Question about the C99 standard (concerning union)

This is a discussion on Question about the C99 standard (concerning union) within the C Programming forums, part of the General Programming Boards category; Hi, I'm writing code that works, but in such a nasty way... Code: typedef union Pixel { struct { unsigned ...

  1. #1
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    Question about the C99 standard (concerning union)

    Hi,

    I'm writing code that works, but in such a nasty way...

    Code:
    typedef union Pixel
    {
        struct
        {
            unsigned bit0:1;
            unsigned bit1:1;
            unsigned bit2:1;
            unsigned bit3:1;
            unsigned bit4:1;
            unsigned bit5:1;
            unsigned bit6:1;
            unsigned bit7:1;
        } field;
        unsigned ch:8;
    } Pixel;
    Then I initialize Pixels using px.field.bit0 = 0, px.field.bit1 = 1, ....
    And I'd like to know if the standard allows me then, to compare two Pixels using the ch member of the union:

    Code:
    #include <string.h>
    #include <stdio.h>
    
    typedef union Pixel
    {
        struct
        {
            unsigned bit0:1;
            unsigned bit1:1;
            unsigned bit2:1;
            unsigned bit3:1;
            unsigned bit4:1;
            unsigned bit5:1;
            unsigned bit6:1;
            unsigned bit7:1;
        } field;
        unsigned ch:8;
    } Pixel;
    
    int main()
    {
        Pixel p[3];
    
        /* Initializing, using field.bitX */
        p[0].field.bit0 = 1, p[0].field.bit1 = 0, p[0].field.bit2 = 1,  p[0].field.bit3 = 1,  p[0].field.bit4 = 1,  p[0].field.bit5 = 1,  p[0].field.bit6 = 1,  p[0].field.bit7 = 1;
        p[1].field.bit0 = 1, p[1].field.bit1 = 1, p[1].field.bit2 = 1,  p[1].field.bit3 = 1,  p[1].field.bit4 = 1,  p[1].field.bit5 = 1,  p[1].field.bit6 = 1,  p[1].field.bit7 = 1;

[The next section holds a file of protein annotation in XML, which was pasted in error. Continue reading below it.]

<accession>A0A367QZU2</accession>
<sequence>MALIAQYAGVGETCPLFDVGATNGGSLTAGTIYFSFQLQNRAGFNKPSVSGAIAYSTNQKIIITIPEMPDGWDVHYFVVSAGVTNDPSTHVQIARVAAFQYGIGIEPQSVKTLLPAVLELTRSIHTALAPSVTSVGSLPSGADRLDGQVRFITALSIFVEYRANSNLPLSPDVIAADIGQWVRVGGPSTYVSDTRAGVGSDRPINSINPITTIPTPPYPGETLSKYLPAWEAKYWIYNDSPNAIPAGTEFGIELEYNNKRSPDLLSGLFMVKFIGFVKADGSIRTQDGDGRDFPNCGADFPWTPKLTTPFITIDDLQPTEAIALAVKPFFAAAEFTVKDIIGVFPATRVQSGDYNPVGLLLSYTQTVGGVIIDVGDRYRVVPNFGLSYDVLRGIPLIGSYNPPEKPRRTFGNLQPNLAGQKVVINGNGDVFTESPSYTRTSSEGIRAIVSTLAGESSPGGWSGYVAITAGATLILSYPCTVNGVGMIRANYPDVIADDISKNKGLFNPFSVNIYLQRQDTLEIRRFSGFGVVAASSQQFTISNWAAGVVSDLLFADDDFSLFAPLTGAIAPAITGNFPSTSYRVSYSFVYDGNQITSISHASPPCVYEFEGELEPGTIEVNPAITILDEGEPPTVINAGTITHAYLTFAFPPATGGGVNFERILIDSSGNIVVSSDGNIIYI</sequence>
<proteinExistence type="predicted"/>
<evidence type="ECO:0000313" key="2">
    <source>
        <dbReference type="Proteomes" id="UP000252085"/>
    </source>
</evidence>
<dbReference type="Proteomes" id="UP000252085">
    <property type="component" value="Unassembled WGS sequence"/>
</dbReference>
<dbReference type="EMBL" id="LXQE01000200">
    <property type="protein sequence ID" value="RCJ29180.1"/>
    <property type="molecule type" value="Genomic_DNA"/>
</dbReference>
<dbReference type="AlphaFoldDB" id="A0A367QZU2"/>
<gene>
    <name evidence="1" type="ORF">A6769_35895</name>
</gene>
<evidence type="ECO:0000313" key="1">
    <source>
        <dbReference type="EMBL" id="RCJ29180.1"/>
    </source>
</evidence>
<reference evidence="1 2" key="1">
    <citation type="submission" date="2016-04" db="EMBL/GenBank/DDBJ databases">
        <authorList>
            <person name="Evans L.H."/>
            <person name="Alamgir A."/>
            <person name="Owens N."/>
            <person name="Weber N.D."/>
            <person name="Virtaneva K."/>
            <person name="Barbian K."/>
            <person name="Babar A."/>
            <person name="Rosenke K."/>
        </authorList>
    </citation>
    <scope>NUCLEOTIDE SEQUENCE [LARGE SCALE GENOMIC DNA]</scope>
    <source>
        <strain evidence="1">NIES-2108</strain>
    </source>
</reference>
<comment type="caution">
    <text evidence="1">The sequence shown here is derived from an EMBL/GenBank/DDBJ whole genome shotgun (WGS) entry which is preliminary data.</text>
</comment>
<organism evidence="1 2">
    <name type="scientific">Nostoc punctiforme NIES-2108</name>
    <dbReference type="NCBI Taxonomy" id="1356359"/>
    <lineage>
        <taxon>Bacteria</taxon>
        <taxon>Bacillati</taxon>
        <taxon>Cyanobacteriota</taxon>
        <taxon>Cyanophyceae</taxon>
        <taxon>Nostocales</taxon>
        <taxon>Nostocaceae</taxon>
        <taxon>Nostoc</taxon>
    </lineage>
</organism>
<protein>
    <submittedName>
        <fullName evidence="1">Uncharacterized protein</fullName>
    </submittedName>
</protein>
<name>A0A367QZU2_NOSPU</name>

p[2].field.bit0 = 1, p[2].field.bit1 = 0, p[2].field.bit2 = 1,  p[2].field.bit3 = 1,  p[2].field.bit4 = 1,  p[2].field.bit5 = 1,  p[2].field.bit6 = 1,  p[2].field.bit7 = 1;
    
        if (p[0].ch == p[1].ch)
        {
            puts("p[0] == p[1]");
        }
        if (p[0].ch == p[2].ch)
        {
            puts("p[0] == p[2]");
        }
    
        return 0;
    }
    As you see, I only use the "ch" part to compare two Pixels, it is never used to set a Pixel to some value.

    I'm really afraid it may bug some day :s

    Does the C99 standard allow me to do so?

    Cheers.

  2. #2
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    That should work [I think]. Note however that differnet machines may order the bits in a word differently.

    --
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  3. #3
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    I don't know what the standard says on the subject, but sizeof() your
    structure returns 4, meaning it allocates an int (as expected as
    you simply declare your fields as 'unsigned [int]'), perhaps you
    should precise 'unsigned char' to allocate only what you need (i.e. 1 byte).

  4. #4
    and the hat of wrongness Salem's Avatar
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    > And I'd like to know if the standard allows me then, to compare two Pixels using the ch member of the union:
    In a word - no.

    The standard makes it pretty clear that almost everything about bit-fields is implementation specific. Like for example which end of the word the bits are packed in, where the padding and alignment is, what triggers the next bit-field to be stored in the next word etc etc.

    Whenever you start trying to access a bit-field by some other method, or assuming that you can overlay some external data on top a bit-field, then you're certain to come unstuck at some point.
    If you dance barefoot on the broken glass of undefined behaviour, you've got to expect the occasional cut.
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  5. #5
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    ok thanks.

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